Dear Bishops and Deputies:
When we wrote to you in early June about the need to consider alternative plans for the 80th General Convention, we hoped that the summer months would bring us more clarity about the course of the pandemic and how we might reasonably plan for 2021 and beyond. But as summer stretches on, infection and death totals in the United States are climbing ever higher, even as the virus has been brought under control in other parts of the world. We continue to grieve for the children of God who have been lost to this terrible disease, for those whose lives and livelihoods have been shattered, and for those whose spirits are suffering from long months of physical distance from those they love.
In the midst of this devastation, however, some reports offer hope that the fast-track development of effective vaccines and therapeutics could change the course of the pandemic and allow some aspects of our communal life to resume. Because the situation continues to be so uncertain, we are not yet ready to make a decision about how and when we will hold the 80th General Convention. But thanks to the work of the task group we convened in May, we are closer to knowing how we will proceed if it is not possible to gather in Baltimore next summer.
In the event that we cannot convene safely in person from June 30 to July 9, 2021, we will postpone the 80th General Convention to 2022, working with our partners in Baltimore as we determine appropriate dates. During the summer of 2021, we will hold an online convocation of worship and prayer to help us hear what the Spirit is saying to the church as we prepare to gather at General Convention. And to make best use of the adaptive moment now facing us, we will appoint both deputy and bishop legislative committees well in advance of the new dates of General Convention, charging them to begin their work virtually using the new online and Zoom skills that we have all gained in the last several months.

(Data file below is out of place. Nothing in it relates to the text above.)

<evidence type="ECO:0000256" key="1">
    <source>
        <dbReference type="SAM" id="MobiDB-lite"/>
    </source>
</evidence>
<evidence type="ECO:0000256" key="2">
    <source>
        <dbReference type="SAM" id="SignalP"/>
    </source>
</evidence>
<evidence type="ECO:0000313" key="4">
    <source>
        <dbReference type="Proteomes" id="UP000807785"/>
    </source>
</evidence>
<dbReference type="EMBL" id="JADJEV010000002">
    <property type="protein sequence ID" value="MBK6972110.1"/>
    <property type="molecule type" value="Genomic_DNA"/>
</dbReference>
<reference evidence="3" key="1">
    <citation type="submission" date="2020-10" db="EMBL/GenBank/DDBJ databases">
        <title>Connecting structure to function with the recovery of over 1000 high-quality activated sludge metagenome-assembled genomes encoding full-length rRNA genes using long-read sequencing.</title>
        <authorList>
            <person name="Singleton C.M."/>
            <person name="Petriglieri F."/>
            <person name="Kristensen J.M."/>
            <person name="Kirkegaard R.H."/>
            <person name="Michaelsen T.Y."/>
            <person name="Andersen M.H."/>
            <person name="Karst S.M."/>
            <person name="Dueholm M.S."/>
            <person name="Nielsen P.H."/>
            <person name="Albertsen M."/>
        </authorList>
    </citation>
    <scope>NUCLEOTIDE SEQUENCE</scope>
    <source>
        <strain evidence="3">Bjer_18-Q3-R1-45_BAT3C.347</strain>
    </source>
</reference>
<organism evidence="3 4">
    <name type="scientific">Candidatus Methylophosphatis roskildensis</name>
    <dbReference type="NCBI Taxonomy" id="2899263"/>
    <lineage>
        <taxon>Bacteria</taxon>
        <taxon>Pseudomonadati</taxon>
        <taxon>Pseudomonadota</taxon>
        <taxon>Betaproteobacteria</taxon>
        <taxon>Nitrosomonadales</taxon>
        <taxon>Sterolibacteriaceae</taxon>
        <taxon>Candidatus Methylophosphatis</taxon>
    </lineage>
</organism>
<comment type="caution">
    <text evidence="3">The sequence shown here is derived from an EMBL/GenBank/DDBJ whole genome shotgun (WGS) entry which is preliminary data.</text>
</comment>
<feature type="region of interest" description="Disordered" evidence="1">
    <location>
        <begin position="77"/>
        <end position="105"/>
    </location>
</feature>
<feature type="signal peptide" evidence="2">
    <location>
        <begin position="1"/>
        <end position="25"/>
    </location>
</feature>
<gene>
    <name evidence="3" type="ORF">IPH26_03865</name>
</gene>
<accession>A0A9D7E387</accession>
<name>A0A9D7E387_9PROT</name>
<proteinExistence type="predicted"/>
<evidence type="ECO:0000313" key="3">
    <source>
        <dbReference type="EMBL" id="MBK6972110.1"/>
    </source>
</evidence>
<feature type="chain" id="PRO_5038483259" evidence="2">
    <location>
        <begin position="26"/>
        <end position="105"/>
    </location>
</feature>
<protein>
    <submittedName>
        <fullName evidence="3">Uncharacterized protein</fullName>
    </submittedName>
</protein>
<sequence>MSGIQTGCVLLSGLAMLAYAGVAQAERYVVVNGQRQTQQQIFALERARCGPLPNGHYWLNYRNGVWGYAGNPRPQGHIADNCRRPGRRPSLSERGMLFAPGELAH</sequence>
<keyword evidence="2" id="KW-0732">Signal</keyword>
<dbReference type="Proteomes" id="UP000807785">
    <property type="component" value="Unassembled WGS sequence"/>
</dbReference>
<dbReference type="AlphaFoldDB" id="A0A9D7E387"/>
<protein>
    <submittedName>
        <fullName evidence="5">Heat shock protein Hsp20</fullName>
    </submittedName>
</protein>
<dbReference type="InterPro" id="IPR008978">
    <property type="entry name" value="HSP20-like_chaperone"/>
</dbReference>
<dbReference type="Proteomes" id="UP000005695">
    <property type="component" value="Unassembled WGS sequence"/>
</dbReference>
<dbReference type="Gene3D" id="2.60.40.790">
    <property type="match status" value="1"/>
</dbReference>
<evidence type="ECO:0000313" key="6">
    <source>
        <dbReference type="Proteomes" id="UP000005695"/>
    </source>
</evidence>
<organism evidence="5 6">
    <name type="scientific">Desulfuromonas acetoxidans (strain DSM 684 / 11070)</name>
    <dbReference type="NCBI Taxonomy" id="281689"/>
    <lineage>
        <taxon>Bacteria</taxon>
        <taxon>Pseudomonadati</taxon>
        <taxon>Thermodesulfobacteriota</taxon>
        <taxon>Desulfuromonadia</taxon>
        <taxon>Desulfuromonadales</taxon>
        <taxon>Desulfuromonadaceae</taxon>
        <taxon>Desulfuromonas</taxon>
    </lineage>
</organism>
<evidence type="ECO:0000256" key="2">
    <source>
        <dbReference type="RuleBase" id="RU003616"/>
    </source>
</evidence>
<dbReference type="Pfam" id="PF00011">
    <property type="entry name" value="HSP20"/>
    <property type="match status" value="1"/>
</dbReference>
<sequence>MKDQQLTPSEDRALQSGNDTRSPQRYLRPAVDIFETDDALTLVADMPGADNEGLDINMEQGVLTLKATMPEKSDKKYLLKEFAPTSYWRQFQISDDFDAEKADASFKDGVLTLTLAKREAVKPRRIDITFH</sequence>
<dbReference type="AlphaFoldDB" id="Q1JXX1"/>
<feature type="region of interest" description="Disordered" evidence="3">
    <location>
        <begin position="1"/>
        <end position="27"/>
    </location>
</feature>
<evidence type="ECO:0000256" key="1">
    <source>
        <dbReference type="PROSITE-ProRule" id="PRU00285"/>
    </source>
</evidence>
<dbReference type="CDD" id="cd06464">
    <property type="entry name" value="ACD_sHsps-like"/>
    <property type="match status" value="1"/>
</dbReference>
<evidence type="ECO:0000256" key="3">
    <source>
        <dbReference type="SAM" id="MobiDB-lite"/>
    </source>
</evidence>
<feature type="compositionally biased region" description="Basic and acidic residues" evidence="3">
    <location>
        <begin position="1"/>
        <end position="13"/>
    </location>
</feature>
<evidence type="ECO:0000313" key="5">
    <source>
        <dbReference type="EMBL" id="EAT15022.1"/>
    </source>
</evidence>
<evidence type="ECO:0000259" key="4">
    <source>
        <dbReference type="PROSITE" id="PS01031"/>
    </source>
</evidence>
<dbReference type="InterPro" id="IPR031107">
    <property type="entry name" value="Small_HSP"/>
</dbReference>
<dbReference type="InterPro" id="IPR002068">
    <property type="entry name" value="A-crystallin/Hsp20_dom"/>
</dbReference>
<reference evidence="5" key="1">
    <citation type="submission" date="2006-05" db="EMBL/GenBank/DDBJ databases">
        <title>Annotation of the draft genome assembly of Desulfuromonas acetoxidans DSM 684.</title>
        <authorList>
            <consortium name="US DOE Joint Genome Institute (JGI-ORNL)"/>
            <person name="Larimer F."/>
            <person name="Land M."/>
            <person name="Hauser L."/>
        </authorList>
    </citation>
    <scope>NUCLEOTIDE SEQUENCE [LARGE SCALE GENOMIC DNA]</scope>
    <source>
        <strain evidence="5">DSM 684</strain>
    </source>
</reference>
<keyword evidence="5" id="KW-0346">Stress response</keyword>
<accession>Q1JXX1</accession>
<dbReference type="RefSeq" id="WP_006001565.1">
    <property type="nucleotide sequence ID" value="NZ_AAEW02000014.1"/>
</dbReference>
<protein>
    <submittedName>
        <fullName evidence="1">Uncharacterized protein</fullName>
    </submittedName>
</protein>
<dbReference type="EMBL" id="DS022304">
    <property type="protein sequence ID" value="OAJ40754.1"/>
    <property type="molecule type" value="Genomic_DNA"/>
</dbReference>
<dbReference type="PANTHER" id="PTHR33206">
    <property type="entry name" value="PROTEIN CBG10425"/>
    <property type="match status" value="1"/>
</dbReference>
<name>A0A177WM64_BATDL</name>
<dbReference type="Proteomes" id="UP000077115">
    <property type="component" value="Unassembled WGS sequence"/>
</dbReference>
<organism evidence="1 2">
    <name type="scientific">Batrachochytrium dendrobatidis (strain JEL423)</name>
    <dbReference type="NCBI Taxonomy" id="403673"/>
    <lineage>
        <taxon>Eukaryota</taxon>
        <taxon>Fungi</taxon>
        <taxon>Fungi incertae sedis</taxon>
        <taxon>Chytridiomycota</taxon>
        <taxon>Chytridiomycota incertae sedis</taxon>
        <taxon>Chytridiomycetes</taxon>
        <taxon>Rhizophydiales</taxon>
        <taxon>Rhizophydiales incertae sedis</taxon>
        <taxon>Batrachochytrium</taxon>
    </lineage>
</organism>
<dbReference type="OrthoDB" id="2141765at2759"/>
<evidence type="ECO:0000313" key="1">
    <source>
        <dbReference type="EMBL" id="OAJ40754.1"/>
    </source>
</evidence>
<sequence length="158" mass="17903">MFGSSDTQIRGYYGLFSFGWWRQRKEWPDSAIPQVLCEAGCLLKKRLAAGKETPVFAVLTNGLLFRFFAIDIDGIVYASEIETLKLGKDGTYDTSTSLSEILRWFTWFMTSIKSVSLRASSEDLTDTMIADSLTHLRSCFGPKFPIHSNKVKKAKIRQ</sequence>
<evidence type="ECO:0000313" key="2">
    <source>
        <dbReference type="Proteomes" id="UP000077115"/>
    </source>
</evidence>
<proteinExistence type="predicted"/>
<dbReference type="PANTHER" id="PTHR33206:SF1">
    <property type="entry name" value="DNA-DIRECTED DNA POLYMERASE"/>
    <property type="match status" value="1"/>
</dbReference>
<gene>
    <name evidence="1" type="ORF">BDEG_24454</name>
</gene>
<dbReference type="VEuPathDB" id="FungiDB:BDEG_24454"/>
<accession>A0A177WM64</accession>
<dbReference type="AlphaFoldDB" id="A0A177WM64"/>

The decision about how to proceed is a weighty one. Both lives and millions of dollars in convention contracts are at stake, and we have very little way to know what the prevailing public health and economic conditions will be by next summer. But in all things, our primary values continue to be the common good and the health, safety and welfare of General Convention attendees and the people we would encounter while traveling and meeting.
In the fall, we will reevaluate the public health situation and consult again with epidemiologists who have given us their time and advice so generously. In October, we hope to ask Executive Council for their advice and consent to our final decision about how the 80th General Convention will proceed, but we recognize that it may not be possible to finalize our plans that quickly.
We know that the continued uncertainty about the timing of General Convention makes it difficult to plan budget and schedules for 2021 and beyond, but we hope that understanding the alternative plan will help you prepare for what might be in store. It represents our best efforts to love one another as Jesus commanded, which is our greatest witness and highest calling.
The Most Rev. Michael B. Curry
The Rev. Gay Clark Jennings
President, House of Deputies